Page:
This week's Wiki-Wednesday topic is Customer Service. An excerpt of the article is below or you can click here to read the full article at the source.
For more information on why we selected this topicm take some time to read the following:
- Our notes from the Next Level Purchasing Association on Procurement Innovation (11/18/2011)
- The Sales Guy on Customer Service for Procurement (11/22/2011)
- Today's Blog Post on "The Point": Instant Customer Service Feedback for Procurement
According to Turban et al. (2002), “Customer service is a series of activities designed to enhance the level of customer satisfaction – that is, the feeling that a product or service has met the customer expectation."
Its importance varies by products, industry and customer; defective or broken merchandise can be exchanged, often only with a receipt and within a specified time frame. Retail stores often have a desk or counter devoted to dealing with returns, exchanges and complaints, or will perform related functions at the point of sale; the perceived success of such interactions being dependent on employees "who can adjust themselves to the personality of the guest,"according to Micah Solomon quoted in Inc. Magazine.
From the point of view of an overall sales process engineering effort, customer service plays an important role in an organization's ability to generate income and revenue. From that perspective, customer service should be included as part of an overall approach to systematic improvement. A customer service experience can change the entire perception a customer has of the organization.
Some have argued that the quality and level of customer service has decreased in recent years, and that this can be attributed to a lack of support or understanding at the executive and middle management levels of a corporation and/or a customer service policy. To address this argument, many organizations have employed a variety of methods to improve their customer satisfaction levels, and other KPIs.
Customer support is a range of customer services to assist customers in making cost effective and correct use of a product. It includes assistance in planning, installation, training, trouble shooting, maintenance, upgrading, and disposal of a product.
Regarding technology products such as mobile phones, televisions, computers, software products or other electronic or mechanical goods, it is termed technical support.
Recently, many organizations have implemented feedback loops that allow them to capture feedback at the point of experience. For example, National Express, one of the UK's leading travel companies invites passengers to send text messages whilst riding the bus. This has been shown to be useful as it allows companies to improve their customer service before the customer defects, thus making it far more likely that the customer will return next time. Technology has made it increasingly easier for companies to obtain feedback from customers. Community blogs and forums give customers to give detailed explanations of both negative and positive experiences with an organization.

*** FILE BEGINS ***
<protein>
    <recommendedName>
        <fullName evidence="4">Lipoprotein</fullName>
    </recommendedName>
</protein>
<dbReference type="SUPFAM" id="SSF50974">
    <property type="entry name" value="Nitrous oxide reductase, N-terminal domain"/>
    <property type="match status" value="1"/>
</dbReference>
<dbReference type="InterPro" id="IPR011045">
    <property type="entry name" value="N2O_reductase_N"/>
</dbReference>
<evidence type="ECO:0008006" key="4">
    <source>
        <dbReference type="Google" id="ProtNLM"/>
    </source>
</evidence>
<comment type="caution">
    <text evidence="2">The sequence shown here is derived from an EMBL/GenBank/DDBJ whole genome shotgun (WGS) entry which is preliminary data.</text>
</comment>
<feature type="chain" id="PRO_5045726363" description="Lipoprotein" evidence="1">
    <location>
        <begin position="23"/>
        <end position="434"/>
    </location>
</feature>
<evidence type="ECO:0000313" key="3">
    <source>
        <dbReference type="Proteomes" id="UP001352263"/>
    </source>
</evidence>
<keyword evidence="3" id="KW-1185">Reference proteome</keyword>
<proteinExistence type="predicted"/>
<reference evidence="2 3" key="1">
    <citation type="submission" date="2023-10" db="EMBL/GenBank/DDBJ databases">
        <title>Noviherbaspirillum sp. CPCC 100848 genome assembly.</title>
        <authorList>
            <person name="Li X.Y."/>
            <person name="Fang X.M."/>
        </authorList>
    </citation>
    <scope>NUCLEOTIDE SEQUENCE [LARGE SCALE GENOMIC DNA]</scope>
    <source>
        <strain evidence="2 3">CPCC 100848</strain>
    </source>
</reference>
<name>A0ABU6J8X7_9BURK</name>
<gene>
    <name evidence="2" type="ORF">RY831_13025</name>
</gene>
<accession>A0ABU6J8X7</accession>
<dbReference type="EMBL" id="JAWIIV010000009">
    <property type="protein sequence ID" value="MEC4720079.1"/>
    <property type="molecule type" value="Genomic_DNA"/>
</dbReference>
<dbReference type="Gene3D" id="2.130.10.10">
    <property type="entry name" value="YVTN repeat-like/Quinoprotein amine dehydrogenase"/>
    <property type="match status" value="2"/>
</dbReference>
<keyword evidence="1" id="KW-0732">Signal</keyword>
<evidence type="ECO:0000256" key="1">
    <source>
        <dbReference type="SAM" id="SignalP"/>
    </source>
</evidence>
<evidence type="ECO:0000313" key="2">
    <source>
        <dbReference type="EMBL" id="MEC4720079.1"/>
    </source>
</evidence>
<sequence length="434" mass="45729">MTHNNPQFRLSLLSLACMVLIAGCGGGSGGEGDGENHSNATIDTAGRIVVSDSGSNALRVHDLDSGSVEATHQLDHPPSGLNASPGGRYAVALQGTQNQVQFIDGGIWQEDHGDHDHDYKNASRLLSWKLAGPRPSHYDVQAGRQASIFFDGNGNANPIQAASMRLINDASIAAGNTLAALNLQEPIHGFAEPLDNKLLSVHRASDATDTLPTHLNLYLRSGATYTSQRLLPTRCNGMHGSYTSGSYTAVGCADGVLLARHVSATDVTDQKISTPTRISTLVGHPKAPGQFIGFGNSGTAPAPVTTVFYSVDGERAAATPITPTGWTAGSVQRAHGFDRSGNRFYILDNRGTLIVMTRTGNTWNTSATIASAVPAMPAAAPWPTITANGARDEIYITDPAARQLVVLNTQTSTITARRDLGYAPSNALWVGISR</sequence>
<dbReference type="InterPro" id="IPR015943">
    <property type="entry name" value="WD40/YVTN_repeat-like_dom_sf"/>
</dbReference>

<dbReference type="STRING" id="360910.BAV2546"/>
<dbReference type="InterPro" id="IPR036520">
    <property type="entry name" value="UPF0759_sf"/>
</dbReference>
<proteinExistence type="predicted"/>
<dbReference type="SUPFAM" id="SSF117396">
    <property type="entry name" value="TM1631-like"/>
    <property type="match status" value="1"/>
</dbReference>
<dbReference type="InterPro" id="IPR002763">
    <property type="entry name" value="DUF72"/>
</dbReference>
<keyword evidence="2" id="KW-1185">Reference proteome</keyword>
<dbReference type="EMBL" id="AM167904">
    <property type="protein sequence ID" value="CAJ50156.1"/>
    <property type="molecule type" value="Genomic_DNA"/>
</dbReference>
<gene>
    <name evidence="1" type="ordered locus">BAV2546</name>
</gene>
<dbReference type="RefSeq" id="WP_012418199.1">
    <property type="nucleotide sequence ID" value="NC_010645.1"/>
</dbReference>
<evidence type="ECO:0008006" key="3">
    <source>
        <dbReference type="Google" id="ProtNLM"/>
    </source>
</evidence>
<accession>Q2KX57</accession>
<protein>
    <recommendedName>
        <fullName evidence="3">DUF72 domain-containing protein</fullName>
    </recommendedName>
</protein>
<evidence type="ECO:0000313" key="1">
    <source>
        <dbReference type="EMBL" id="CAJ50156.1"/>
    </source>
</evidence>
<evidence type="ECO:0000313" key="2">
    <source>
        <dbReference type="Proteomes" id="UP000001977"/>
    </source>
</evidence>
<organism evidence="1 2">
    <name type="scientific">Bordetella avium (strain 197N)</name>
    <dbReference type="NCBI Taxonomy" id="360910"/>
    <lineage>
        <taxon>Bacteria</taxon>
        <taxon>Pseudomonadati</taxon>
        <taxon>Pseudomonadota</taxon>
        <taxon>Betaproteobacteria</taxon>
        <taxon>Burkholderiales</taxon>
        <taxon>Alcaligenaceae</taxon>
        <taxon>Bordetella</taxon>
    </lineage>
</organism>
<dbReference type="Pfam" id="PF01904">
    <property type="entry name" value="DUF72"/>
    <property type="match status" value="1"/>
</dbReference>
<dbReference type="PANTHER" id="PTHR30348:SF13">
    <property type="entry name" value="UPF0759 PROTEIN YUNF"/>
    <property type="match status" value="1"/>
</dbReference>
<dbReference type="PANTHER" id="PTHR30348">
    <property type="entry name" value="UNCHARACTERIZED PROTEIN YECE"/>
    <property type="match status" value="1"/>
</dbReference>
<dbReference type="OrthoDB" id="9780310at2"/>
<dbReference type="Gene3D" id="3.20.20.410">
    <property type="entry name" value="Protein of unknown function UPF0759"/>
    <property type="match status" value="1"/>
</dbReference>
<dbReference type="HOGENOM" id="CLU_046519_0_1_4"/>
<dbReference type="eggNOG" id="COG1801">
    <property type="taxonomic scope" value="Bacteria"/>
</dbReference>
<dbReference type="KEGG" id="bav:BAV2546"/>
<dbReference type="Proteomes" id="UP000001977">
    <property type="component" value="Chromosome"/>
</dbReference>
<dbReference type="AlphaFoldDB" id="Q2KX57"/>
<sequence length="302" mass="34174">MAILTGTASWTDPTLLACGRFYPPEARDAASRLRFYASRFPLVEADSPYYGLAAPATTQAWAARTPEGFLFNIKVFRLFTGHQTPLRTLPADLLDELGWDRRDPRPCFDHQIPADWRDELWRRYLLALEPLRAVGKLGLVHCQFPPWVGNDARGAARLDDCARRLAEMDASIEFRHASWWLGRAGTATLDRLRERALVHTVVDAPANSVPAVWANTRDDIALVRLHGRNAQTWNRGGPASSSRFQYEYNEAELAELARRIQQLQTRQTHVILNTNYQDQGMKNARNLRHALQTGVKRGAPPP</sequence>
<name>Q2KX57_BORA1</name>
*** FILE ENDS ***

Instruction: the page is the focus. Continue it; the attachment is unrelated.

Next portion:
A challenge working with customer service is to ensure that you have focused your attention on the right key areas, measured by the right Key Performance Indicator. There is no challenge to come up with a lot of meaningful KPIs, but the challenge is to select a few which reflects your overall strategy. In addition to reflecting your strategy it should also enable staff to limit their focus to the areas that really matter. The focus must be of those KPIs, which will deliver the most value to the overall objective, e.g. cost saving, service improving etc. It must also be done in such a way that staff sincerely believe that they can make a difference with the effort.
One of the most important aspects of a customer service KPI is that of what is often referred to as the "Feel Good Factor." Basically the goal is to not only help the customer have a good experience, but to offer them an experience that exceeds their expectations. Several key points are listed as follows:
1. Know your product – Know what products/service you are offering back to front. In other words be an information expert. It is okay to say "I don't know," but it should always be followed up by "but let me find out" or possibly "but my friend knows!" Whatever the situation may be, make sure that you don't leave your customer with an unanswered question.
2. Body Language/Communication – Most of the communication that we relay to others is done through body language. If we have a negative body language when we interact with others it can show our lack of care. Two of the most important parts of positive body language are smiling and eye contact. Make sure to look your customers in the eye. It shows that we are listening to them, not at them. And then of course smiling is just more inviting than someone who has a blank look on their face.
3. Anticipate Guest Needs – Nothing surprises your customer more than an employee going the extra mile to help them. Always look for ways to serve your customer more than they expect. In doing so it helps them to know that you care and it will leave them with the "Feel Good Factor" that we are searching for.